Endotoxin-binding and -neutralizing properties of recombinant bactericidal/permeability-increasing protein and monoclonal antibodies HA-1A and E5


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Abstract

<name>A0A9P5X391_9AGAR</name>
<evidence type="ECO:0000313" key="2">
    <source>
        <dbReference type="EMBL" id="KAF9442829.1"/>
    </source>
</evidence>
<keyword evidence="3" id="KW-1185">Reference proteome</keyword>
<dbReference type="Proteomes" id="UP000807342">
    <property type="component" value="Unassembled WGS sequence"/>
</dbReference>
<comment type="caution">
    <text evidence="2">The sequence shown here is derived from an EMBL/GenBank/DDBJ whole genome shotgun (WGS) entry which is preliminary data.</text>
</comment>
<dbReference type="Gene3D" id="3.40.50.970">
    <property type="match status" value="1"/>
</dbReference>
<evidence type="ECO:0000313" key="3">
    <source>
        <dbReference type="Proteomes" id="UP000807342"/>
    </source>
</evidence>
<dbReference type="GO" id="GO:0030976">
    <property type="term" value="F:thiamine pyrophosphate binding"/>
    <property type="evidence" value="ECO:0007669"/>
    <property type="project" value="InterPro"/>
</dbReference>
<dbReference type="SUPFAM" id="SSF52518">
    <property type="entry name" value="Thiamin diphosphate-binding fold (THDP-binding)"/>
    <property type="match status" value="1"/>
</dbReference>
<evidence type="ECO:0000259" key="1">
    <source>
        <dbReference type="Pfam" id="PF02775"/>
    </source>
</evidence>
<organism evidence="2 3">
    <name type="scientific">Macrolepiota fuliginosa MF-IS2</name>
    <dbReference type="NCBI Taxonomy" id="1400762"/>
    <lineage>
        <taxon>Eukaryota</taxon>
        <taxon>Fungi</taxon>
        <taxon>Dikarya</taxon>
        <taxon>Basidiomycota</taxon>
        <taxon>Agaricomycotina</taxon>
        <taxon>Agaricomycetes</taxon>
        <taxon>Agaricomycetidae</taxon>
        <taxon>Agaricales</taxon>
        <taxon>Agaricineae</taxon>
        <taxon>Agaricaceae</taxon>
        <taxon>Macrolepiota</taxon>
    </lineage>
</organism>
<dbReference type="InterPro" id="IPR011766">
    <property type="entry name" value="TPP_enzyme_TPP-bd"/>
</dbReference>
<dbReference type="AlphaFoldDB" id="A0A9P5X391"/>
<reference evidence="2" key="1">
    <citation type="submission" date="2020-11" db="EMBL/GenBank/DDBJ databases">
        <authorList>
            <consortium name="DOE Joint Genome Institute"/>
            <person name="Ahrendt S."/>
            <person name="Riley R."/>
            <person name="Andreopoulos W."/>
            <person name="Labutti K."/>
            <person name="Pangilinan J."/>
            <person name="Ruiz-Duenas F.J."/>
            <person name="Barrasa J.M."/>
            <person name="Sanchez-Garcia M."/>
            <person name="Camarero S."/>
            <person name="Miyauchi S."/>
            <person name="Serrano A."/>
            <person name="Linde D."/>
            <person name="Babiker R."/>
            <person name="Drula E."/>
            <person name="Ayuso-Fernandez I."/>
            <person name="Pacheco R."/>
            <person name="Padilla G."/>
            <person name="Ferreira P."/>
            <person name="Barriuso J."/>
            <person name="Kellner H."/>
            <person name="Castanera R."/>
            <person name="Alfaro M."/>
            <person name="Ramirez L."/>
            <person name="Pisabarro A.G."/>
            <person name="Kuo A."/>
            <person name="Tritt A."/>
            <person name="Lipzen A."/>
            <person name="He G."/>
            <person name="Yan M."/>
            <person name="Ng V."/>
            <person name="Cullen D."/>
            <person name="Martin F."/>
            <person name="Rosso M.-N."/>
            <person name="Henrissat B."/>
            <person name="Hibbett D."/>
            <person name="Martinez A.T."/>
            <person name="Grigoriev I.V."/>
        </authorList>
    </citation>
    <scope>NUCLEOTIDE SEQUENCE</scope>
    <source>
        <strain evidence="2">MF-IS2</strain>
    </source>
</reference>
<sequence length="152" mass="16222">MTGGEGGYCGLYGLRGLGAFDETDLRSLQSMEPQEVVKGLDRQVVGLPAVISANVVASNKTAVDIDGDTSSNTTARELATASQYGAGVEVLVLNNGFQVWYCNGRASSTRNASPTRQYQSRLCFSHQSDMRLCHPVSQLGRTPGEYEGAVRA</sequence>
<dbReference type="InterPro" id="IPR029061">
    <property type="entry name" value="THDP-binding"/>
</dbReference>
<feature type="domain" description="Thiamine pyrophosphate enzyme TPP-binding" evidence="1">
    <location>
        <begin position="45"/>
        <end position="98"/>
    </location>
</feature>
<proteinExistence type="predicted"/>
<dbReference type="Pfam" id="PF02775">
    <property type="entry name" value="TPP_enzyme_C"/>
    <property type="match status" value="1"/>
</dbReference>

ObjectiveTo compare the endotoxin-binding and -neutralizing properties of bactericidal/permeability-increasing protein, the human monoclonal antiendotoxin antibody HA-1A, and the murine antiendotoxin antibody E5.DesignProspective, randomized, placebo-controlled laboratory study.SettingBiotechnology company research laboratory.SubjectsFemale CD-1 mice.InterventionsRecombinant bactericidal/permeability-increasing protein, HA-1A, a human immunoglobulin M monoclonal antibody raised against Escherichia coli J5 (Rc) endotoxin, and E5, a murine immunoglobulin M monoclonal antibody raised against E. coli J5 endotoxin, were compared in the following assays: a) binding to rough lipopolysaccharide immobilized onto microtiter plates; b) inhibition of lipopolysaccharide activity in the limulus amebocyte lysate assay; c) inhibition of lipopolysaccharide-induced cytokine release in whole blood; and d) protection against lethal endotoxin challenge in CD-1 mice.Measurements and Main ResultsThe binding affinity of bactericidal/permeability-increasing protein for immobilized lipopolysaccharide is apparently greater than the binding affinity of HA-1A or E5. Bactericidal/permeability-increasing protein neutralized lipopolysaccharide activity in the chromogenic limulus amebocyte lysate assay, while neither monoclonal antibody inhibited lipopolysaccharide activity. Similarly, bactericidal/permeability-increasing proteinreduced lipopolysaccharide-mediated tumor necrosis factor production in human whole blood in vitro, whereas monoclonal antibodies had slight (HA-1A) or no (E5) effect on lipopolysaccharide activity in this system. Administration of bactericidal/permeability-increasing protein gave >90% protection against an LDg0 dose of endotoxin in CD-1 mice, while treatment with HA-1A or E5 did not improve survival rate.ConclusionsNeither monoclonal antibody was as effective as bactericidal/permeability-increasing protein at binding or neutralizing endotoxin in vitro or in vivo. The potent endotoxin-binding and -neutralizing properties of bactericidal/permeability-increasing protein indicate that it might be useful in the treatment of endotoxin-related disorders in humans. (Crit Care Med 1994; 22:559–565)

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